July 8, 2020
Blanche F. (Britsch) Schuler, 97, died of natural causes at Billings’ Tender Nest Assisted Living, in Billings, Mont., early Sunday, July 5, 2020. She had lived from January 2017 until this June in Aspen Meadows, also in Billings.
Family will receive friends at Bell Mortuary, Glasgow, Mont., Thursday, July 9, from 5 to 7 p.m.
Her funeral will be Friday, July 10, at the Hinsdale American Legion Hall at 10:30 a.m., with burial following in Hinsdale Hillview Cemetery, in Hinsdale, Mont. A reception in her honor will be held at the Hall following the service and burial, social distancing requested.
She was born north of Hinsdale, Oct. 18, 1922, to Charles and Florence (Williamson) Britsch, and was the youngest of three. Her parents and siblings, Earl Britsch, Hinsdale, and Mary (Britsch) Reding, California, preceded her in death.
Blanche married Bruce R. Schuler June 29, 1939, in Wolf Point, Mont. The couple lived in Los Angeles, Calif., and San Francisco, Calif., early in their marriage. They spent, however, the majority of their lives in Hinsdale. She served as bookkeeper for the Farmers Union Oil and Supply (with husband as her boss) for a majority of her work years. She also was employed at the Cenex and Valley View Nursing Home in Glasgow.
They were the parents of three daughters: Mary Irene (Hank) Mason, Ohio; Carol (Ed) Damm, Billings; and Vickie (Terry) Cariveau, Lakeside. She was proud, also, of her nine grandchildren, 13 great-grandchildren, seven great-great-grandchildren, and three nieces and three nephews, trying always to keep abreast of their lives.
Active in the community she loved, Blanche was a Life Member of the Hinsdale American Legion Auxiliary, the Hinsdale United Methodist Church and Women’s Circle, and the Senior Citizens, serving as treasurer.
She was fond of gardening, both vegetables and flowers; hunting; sewing; and even a bit of carpentry. With her sharp memory, Blanche was relied upon for furnishing history information and stories to both locals and out-of-towners alike. The Pioneer Museum in Glasgow often referred researchers to her. One of those resulted in her being cited as a contributor to Jane Lambert’s "Charlie Russell, The Cowboy Years." She was also recognized statewide for her poem “The Silent Message of the Poppy.”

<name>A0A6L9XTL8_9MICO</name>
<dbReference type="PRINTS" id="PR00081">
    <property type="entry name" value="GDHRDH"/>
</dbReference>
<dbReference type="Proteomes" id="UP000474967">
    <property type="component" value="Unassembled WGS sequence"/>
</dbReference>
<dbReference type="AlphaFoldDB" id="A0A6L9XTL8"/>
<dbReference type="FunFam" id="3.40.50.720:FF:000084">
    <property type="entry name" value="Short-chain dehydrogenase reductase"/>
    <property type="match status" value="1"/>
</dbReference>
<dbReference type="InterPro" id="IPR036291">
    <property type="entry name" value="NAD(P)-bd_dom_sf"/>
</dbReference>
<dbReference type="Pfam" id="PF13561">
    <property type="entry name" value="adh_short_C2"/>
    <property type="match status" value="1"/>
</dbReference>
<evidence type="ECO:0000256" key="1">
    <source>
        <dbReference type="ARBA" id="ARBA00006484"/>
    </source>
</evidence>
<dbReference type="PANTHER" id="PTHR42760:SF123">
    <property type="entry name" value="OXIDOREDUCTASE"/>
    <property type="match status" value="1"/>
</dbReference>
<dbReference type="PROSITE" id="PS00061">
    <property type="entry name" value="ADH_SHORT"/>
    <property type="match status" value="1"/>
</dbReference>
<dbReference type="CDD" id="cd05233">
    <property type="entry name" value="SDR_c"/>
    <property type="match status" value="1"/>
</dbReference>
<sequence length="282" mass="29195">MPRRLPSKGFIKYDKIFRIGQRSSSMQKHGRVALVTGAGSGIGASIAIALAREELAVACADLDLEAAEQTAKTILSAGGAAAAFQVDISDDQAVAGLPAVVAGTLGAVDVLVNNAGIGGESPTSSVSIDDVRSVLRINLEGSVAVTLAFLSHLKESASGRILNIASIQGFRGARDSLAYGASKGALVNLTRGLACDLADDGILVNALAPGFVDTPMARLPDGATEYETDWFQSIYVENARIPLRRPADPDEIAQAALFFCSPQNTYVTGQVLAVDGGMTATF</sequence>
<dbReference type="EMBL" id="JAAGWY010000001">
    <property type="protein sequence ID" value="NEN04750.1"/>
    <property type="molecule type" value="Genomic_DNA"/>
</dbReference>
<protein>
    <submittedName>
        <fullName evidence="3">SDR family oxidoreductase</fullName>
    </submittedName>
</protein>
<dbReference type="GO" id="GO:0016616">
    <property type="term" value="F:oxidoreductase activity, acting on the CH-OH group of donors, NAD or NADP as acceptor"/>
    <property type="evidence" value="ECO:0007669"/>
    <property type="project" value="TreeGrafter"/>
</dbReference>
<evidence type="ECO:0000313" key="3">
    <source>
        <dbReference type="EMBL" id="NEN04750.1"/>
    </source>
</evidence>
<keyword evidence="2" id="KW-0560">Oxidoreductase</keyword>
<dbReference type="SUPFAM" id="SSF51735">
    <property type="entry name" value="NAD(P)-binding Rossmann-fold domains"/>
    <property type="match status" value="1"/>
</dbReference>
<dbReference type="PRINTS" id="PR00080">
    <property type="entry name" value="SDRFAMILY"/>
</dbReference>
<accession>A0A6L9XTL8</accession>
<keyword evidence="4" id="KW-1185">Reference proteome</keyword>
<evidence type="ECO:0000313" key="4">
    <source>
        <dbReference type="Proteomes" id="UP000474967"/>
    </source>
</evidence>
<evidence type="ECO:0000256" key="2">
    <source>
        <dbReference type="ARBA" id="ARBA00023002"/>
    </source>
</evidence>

Of utmost importance to Blanche was RESPECT--for family, friends, creatures, community, country. She knew no stranger, always being able to find some common ground. She was the last surviving “mom” for the HHS classes of 1958 and 1963, the years her two older daughters were graduated. As a lifelong learner, when her vision failed, she attended a several-week workshop in Helena to learn methods of coping with that.
Blanche loved living in her own home and so it was with reluctance when she moved to Billings early 2017. Soon, though, she found a new circle of friends, but especially loved the visits, phone calls, and notes from her beloved Valley County friends. At Aspen, she and a “sighted” friend would enjoy working crossword puzzles and jumbles together. She also loved verbal games, songs, and humor!
When the pandemic “lockdown” forced such a solitary life upon this extrovert, Blanche relied on window and phone visits that were difficult. One or all gathered outside the window daily to sing with her on the inside also singing. Her favorites were “Jesus Loves Me,” “You Are My Sunshine,” “Home on the Range,” and “If You’re Happy and You Know It,” which provided her with some PT and giggles all the way around. She also continued to excel with the word games.
Besides her parents and siblings, she was preceded in death by her husband in August 1988, son-in-law Hank, and grandson Kenneth Damm.
Should anyone desire, memorials in her name may be made to the Hinsdale Hillview Cemetery, Hinsdale United Methodist Church, Hinsdale Ambulance Fund, Hinsdale Legion Auxiliary, or Pioneer Museum in Glasgow. She was firm in support of local-area giving.
We will all miss her.